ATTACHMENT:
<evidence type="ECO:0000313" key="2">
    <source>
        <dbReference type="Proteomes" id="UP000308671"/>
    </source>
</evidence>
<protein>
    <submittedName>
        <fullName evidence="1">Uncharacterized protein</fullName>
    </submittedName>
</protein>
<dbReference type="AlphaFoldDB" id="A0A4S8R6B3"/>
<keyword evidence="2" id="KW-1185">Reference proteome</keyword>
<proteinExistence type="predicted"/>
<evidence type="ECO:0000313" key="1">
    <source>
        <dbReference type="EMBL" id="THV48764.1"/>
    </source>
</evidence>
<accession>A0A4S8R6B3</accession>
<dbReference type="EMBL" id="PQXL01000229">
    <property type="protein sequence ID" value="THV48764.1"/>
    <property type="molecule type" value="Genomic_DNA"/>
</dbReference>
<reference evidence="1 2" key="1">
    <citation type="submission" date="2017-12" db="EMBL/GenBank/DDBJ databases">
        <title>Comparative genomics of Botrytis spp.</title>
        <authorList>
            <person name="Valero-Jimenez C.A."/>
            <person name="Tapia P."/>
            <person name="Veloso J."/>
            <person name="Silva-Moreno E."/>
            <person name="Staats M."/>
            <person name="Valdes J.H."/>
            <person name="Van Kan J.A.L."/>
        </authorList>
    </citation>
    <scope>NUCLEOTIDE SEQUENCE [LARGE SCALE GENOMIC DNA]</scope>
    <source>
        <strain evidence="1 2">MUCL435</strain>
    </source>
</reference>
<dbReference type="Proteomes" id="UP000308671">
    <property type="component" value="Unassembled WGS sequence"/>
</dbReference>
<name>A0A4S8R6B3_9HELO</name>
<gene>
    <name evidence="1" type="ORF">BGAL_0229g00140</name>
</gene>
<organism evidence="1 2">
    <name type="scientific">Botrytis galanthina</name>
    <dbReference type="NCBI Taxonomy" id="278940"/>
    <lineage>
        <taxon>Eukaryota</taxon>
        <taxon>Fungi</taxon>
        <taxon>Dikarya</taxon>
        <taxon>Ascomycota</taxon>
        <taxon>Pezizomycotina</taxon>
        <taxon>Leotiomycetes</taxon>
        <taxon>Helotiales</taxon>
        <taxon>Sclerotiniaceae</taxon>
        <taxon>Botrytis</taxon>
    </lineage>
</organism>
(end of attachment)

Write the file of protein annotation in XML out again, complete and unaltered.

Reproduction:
<evidence type="ECO:0000313" key="2">
    <source>
        <dbReference type="Proteomes" id="UP000308671"/>
    </source>
</evidence>
<protein>
    <submittedName>
        <fullName evidence="1">Uncharacterized protein</fullName>
    </submittedName>
</protein>
<dbReference type="AlphaFoldDB" id="A0A4S8R6B3"/>
<keyword evidence="2" id="KW-1185">Reference proteome</keyword>
<proteinExistence type="predicted"/>
<evidence type="ECO:0000313" key="1">
    <source>
        <dbReference type="EMBL" id="THV48764.1"/>
    </source>
</evidence>
<accession>A0A4S8R6B3</accession>
<dbReference type="EMBL" id="PQXL01000229">
    <property type="protein sequence ID" value="THV48764.1"/>
    <property type="molecule type" value="Genomic_DNA"/>
</dbReference>
<reference evidence="1 2" key="1">
    <citation type="submission" date="2017-12" db="EMBL/GenBank/DDBJ databases">
        <title>Comparative genomics of Botrytis spp.</title>
        <authorList>
            <person name="Valero-Jimenez C.A."/>
            <person name="Tapia P."/>
            <person name="Veloso J."/>
            <person name="Silva-Moreno E."/>
            <person name="Staats M."/>
            <person name="Valdes J.H."/>
            <person name="Van Kan J.A.L."/>
        </authorList>
    </citation>
    <scope>NUCLEOTIDE SEQUENCE [LARGE SCALE GENOMIC DNA]</scope>
    <source>
        <strain evidence="1 2">MUCL435</strain>
    </source>
</reference>
<dbReference type="Proteomes" id="UP000308671">
    <property type="component" value="Unassembled WGS sequence"/>
</dbReference>
<name>A0A4S8R6B3_9HELO</name>
<gene>
    <name evidence="1" type="ORF">BGAL_0229g00140</name>
</gene>
<organism evidence="1 2">
    <name type="scientific">Botrytis galanthina</name>
    <dbReference type="NCBI Taxonomy" id="278940"/>
    <lineage>
        <taxon>Eukaryota</taxon>
        <taxon>Fungi</taxon>
        <taxon>Dikarya</taxon>
        <taxon>Ascomycota</taxon>
        <taxon>Pezizomycotina</taxon>
        <taxon>Leotiomycetes</taxon>
        <taxon>Helotiales</taxon>
        <taxon>Sclerotiniaceae</taxon>
        <taxon>Botrytis</taxon>
    </lineage>
</organism>